“The poems students memorize will be with them all their lives.”

— Margaret Atwood

Classroom Contest

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Here’s how to bring our recitation contest into your classroom, whether your students are competing in the Junior Competition (grades 6-8) or the Senior Competition (grades 9-12):

  1. Each student finds, memorizes, and practices their recitation of one poem selected from our English anthology or our French anthology. Be sure they select poems for grades 6-8 for the Junior Recitation Competition or poems for grades 9-12 for the Senior Recitation Competition.
  2. Students recite for the class and their recitations are evaluated using our Scoring RubricEvaluation Sheet, and Accuracy Score Sheet.
  3. The student with the highest score is named your classroom champion. If there’s a tie, refer to our Rules to break the tie.


Ask your colleagues if they’ve also named a champion or champions in their classrooms. If so, you can prepare for the school contest.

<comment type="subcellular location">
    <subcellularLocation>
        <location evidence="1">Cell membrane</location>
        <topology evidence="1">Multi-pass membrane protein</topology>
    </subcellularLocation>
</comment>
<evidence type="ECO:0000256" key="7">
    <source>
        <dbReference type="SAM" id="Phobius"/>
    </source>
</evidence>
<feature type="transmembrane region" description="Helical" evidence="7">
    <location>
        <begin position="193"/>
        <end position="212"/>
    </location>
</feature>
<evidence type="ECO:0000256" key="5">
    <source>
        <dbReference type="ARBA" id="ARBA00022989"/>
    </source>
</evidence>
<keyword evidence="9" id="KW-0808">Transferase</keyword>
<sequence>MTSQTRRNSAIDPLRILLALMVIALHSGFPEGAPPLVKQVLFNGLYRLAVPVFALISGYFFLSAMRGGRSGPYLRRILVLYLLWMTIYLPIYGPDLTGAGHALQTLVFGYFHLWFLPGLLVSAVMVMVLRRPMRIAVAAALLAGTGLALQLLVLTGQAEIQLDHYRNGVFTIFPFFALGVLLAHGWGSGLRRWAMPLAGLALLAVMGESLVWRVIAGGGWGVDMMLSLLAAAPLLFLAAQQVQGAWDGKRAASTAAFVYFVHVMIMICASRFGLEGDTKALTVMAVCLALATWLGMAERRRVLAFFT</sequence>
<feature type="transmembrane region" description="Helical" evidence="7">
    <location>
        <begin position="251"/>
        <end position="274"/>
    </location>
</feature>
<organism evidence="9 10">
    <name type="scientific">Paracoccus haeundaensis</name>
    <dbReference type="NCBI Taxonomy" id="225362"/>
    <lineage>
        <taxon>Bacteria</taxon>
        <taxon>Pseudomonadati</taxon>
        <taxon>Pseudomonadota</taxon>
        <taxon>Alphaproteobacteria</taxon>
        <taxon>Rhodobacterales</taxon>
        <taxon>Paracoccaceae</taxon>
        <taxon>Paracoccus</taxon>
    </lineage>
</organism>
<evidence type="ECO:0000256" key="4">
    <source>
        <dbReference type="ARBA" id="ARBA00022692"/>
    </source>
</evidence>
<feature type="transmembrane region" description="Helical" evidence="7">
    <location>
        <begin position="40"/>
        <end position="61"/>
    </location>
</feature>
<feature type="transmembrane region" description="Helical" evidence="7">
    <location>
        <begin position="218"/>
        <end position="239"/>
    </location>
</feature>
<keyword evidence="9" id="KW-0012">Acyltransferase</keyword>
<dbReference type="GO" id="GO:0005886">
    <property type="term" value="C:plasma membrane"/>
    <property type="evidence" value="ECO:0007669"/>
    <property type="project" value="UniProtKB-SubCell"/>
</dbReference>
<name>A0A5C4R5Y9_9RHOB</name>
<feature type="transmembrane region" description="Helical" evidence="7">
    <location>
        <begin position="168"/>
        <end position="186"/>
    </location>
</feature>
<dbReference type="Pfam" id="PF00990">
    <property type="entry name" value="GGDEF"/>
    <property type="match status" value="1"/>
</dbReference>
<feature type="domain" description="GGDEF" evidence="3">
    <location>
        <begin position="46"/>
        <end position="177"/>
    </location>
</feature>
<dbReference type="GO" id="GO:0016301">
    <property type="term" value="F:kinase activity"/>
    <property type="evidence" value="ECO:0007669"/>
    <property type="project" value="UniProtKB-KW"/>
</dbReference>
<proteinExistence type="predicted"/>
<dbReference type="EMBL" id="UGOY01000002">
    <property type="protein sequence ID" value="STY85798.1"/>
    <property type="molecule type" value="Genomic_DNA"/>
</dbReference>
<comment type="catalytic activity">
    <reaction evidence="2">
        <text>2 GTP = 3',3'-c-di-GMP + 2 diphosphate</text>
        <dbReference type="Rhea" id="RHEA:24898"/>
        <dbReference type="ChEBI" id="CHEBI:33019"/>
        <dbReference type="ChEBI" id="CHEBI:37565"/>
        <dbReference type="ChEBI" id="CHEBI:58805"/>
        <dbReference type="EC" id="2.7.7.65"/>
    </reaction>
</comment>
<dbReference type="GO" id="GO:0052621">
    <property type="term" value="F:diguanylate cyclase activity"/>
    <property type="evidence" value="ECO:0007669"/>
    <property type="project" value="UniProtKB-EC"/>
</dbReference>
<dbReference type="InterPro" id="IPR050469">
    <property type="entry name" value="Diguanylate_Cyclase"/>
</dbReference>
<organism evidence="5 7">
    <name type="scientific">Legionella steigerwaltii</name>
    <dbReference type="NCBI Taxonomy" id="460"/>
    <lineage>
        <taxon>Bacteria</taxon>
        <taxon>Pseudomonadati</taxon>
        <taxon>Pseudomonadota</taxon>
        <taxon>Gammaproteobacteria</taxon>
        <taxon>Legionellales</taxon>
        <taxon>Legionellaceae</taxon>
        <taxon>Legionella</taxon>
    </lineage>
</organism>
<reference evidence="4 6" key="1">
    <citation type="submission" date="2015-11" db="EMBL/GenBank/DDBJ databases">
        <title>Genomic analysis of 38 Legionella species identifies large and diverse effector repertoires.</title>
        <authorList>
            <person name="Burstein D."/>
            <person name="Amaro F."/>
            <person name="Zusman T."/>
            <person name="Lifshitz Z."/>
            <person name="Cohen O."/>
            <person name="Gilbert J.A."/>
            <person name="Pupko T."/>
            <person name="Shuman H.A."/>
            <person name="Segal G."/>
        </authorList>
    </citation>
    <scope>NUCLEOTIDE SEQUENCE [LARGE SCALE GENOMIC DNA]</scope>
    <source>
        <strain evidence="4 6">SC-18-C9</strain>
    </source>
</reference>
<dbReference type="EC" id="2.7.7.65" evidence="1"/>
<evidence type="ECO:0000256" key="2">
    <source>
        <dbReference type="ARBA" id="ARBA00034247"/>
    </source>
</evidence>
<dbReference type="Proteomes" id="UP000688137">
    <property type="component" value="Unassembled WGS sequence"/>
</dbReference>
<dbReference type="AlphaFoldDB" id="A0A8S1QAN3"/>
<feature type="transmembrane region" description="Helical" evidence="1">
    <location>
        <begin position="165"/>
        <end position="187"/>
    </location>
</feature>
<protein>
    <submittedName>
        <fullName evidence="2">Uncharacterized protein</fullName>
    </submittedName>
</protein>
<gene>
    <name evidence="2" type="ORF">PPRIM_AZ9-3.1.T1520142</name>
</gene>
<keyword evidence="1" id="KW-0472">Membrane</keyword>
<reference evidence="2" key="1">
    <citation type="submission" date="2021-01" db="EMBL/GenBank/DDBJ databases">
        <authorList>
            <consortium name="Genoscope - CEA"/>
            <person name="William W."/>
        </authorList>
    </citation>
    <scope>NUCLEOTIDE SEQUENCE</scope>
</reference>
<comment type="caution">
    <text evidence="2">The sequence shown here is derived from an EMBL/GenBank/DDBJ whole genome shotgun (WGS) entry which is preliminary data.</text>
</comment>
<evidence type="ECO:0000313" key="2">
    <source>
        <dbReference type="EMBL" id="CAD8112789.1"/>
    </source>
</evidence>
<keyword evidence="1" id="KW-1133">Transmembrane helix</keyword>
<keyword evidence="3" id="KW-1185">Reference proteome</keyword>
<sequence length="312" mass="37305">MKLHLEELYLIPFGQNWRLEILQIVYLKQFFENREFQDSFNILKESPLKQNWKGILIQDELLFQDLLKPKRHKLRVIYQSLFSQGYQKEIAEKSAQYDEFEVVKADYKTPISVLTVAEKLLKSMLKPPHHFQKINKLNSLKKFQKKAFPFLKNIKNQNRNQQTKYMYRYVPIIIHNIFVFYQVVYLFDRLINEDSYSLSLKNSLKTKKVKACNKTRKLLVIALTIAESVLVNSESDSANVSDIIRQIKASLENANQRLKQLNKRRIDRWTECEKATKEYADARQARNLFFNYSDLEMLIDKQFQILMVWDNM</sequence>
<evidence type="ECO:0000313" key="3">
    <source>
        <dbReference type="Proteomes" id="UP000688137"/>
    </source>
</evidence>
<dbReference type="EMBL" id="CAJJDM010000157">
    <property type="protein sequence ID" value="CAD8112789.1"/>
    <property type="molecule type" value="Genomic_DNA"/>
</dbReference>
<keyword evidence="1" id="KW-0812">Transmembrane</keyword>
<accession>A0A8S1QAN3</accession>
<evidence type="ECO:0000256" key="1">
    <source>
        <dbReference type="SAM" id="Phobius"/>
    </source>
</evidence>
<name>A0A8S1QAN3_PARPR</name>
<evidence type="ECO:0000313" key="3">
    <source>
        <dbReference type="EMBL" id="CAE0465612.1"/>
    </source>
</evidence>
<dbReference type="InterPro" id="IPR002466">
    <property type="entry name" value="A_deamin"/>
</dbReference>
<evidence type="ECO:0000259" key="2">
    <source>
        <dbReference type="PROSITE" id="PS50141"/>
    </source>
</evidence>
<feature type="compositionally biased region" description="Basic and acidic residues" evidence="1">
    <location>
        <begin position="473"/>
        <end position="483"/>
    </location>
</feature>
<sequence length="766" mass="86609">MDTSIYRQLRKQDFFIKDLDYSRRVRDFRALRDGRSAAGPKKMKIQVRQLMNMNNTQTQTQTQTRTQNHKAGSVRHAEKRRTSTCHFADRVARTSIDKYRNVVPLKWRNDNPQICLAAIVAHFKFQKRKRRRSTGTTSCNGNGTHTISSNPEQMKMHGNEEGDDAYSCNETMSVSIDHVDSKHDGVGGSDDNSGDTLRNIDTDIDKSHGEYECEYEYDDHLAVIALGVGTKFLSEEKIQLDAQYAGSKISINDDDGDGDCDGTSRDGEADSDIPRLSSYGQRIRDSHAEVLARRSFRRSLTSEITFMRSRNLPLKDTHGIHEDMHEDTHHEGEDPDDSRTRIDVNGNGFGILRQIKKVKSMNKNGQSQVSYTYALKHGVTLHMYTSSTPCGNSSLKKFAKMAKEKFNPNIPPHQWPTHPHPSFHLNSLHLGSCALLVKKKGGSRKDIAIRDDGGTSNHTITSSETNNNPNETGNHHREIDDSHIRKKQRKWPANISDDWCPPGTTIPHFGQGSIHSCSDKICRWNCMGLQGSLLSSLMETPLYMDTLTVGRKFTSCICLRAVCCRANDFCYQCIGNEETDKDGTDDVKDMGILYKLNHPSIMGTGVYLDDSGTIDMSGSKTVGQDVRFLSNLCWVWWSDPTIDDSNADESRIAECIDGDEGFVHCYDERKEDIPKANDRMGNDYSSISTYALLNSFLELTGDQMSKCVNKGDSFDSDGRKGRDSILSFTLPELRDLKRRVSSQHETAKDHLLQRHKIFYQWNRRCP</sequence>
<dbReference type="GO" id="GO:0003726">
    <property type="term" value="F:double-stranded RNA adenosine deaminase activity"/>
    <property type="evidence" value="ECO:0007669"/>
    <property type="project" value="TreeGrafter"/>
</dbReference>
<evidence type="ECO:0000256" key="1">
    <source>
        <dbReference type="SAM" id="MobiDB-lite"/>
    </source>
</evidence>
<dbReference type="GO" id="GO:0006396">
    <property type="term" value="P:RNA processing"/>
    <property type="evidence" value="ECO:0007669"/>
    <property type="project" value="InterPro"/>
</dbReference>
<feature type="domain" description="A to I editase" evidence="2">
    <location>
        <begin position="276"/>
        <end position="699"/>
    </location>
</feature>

If only one classroom champion is named and no school contest is to be held,* you can now prep that student for the Junior Online Finals or the Senior Online Qualifiers (formerly known as the Online Semifinals).


We hope that you’ll encourage your classroom champion to move on to the school contest and beyond; however, you and your students may decide to end your involvement with Poetry In Voice here. Through exploration, memorization, and performance, your students will have developed a personal relationship with poetry — and that’s invaluable.


*We strongly recommend that any student who advances from a grade 9-12 classroom contest directly to the Senior Online Qualifiers be given the opportunity to recite both of their poems in front of a large audience, for example, at an assembly. Whenever possible, have these students recite using a microphone on a stand (a microphone will be used at the National Finals). 

“The poems students memorize will be with them all their lives.”

— Margaret Atwood